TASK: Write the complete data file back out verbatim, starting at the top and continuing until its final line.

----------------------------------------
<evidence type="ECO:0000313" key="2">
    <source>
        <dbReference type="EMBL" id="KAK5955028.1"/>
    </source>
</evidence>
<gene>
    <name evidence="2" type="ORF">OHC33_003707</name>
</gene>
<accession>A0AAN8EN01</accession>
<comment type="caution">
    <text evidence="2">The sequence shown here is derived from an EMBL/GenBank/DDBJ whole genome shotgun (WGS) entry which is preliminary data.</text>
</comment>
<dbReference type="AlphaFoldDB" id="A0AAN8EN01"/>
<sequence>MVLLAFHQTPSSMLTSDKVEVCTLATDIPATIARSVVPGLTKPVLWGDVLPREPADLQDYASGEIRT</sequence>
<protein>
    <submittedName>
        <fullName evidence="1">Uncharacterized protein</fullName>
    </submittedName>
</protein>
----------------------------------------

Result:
<evidence type="ECO:0000313" key="2">
    <source>
        <dbReference type="EMBL" id="KAK5955028.1"/>
    </source>
</evidence>
<gene>
    <name evidence="2" type="ORF">OHC33_003707</name>
</gene>
<accession>A0AAN8EN01</accession>
<comment type="caution">
    <text evidence="2">The sequence shown here is derived from an EMBL/GenBank/DDBJ whole genome shotgun (WGS) entry which is preliminary data.</text>
</comment>
<dbReference type="AlphaFoldDB" id="A0AAN8EN01"/>
<sequence>MVLLAFHQTPSSMLTSDKVEVCTLATDIPATIARSVVPGLTKPVLWGDVLPREPADLQDYASGEIRT</sequence>
<protein>
    <submittedName>
        <fullName evidence="1">Uncharacterized protein</fullName>
    </submittedName>
</protein>